After several years of membership in Seabrook Island Birders, I still consider myself a novice. I am content to know a Baltimore Oriole from a Red-winged Blackbird. I am in awe of those with birding scopes and those who can spot a slight flutter in the trees and immediately identify an obscure bird.
I had a short conversation last week with a very knowledgeable Seabrook birder about the Carolina Wren. This bird seems to be everywhere on Seabrook and is always noisy. When I’m on my porch with my Merlin Bird ID app, I hear the Carolina Wren and Northern Cardinal more than any other bird. What is even more puzzling to me is that the Carolina Wren doesn’t always sound the same.
Within an hour of our conversation, my birder friend sent me several links. And so my education began. Here are a few fun facts I learned about the songs of the Carolina Wren. I have also included the websites I explored.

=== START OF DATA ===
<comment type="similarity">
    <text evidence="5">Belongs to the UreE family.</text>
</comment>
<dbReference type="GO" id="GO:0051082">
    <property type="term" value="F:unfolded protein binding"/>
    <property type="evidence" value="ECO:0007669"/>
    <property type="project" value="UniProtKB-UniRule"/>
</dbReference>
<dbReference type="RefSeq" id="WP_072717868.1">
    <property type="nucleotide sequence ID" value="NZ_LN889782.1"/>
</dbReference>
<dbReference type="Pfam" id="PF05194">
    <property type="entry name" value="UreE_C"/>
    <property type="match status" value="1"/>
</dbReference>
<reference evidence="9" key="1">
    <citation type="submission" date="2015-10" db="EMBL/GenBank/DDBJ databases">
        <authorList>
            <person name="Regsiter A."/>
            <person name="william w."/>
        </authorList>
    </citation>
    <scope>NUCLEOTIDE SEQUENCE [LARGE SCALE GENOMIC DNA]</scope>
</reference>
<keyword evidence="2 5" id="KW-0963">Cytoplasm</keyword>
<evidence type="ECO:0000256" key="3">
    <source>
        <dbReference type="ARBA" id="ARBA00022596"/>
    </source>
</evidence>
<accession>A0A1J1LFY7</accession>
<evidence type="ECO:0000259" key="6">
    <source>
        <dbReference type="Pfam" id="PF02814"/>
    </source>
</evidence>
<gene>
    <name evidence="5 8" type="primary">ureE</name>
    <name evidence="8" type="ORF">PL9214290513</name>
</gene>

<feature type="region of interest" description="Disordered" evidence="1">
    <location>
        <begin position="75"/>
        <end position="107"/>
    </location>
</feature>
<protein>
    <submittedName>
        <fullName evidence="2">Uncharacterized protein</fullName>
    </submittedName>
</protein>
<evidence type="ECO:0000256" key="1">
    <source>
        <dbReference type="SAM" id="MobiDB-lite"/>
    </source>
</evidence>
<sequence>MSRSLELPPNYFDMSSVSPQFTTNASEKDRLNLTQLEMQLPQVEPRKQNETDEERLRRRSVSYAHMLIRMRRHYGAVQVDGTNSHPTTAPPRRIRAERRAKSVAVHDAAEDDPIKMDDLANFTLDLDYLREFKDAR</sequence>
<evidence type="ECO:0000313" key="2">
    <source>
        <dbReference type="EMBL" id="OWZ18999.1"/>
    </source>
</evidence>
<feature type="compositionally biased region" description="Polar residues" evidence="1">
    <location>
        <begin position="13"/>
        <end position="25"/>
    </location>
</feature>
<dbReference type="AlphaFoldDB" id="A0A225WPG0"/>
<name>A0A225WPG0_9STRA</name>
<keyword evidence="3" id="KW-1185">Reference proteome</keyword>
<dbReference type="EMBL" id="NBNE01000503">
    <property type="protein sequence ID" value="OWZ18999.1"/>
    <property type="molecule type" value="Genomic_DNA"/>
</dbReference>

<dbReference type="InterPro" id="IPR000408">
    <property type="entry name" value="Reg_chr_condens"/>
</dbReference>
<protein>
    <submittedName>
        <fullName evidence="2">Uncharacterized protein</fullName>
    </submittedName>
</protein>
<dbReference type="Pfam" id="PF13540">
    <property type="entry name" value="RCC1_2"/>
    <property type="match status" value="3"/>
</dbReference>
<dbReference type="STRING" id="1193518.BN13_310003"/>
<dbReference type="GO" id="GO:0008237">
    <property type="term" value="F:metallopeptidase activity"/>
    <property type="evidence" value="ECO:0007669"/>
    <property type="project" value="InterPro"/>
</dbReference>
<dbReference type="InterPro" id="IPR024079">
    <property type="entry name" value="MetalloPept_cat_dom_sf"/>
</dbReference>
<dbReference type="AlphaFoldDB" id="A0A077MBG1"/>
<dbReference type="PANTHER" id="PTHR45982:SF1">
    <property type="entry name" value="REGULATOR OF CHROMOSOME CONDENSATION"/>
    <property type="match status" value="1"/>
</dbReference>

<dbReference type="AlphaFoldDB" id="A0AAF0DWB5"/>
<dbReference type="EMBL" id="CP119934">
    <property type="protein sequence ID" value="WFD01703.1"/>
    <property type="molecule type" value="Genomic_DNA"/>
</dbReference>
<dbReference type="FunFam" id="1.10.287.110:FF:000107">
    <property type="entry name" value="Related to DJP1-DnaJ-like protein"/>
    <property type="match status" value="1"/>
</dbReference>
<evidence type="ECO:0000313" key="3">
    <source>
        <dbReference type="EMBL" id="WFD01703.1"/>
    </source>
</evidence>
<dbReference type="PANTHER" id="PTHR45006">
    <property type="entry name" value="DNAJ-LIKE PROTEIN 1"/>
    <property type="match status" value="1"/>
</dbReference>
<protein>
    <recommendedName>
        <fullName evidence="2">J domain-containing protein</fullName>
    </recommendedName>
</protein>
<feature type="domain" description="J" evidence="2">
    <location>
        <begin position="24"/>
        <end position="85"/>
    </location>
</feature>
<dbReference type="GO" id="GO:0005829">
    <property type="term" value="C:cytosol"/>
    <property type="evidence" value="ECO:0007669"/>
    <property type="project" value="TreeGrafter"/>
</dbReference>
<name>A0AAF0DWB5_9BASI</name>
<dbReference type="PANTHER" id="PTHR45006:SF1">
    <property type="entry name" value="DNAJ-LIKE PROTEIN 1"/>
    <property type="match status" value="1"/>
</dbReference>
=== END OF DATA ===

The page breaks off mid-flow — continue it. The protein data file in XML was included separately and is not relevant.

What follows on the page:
Who sings? Only the male sings. The song is a series of several quick, whistled notes, repeated as many as 15 times before changing the tune. A male may also be joined in song by another nearby male. The female may provide a thrill at the end of a song.
Why is its song so loud? Birds have a syrinx at the bottom of the windpipe where the bronchial tubes split apart into the lungs. The syrinx is surrounded by an air sac. These work like a resonating chamber to sustain or magnify sound.
What does the Carolina Wren sing? Not just one song. The male may have 27-41 different song types. Sometimes your hear “germany.” Other times you may hear “tea kettle” or “cheery.” The male also chatters and can make harsh, scolding calls.
When does the Carolina Wren sing? The short answer is all the time. While many birds sing early or late in the day, the Carolina Wren sings at any daylight hour, all year long. That means the Carolina Wren can be heard anywhere at any time during the year on Seabrook Island!
Links I referenced:
American Bird Conservancy: Carolina Wren
Carl Helm’s Birds of Seabrook Island: Carolina Wren
The Cornell Lab All About Birds: Carolina Wren Sounds
Bird Note: How Birds Sing So Loud
Submitted by Joyce Phillips
2 thoughts on “Carolina Wren: That amazing singer”
Well done. I enjoyed your article.
Wonderful article. Carolina Wrens are so fun!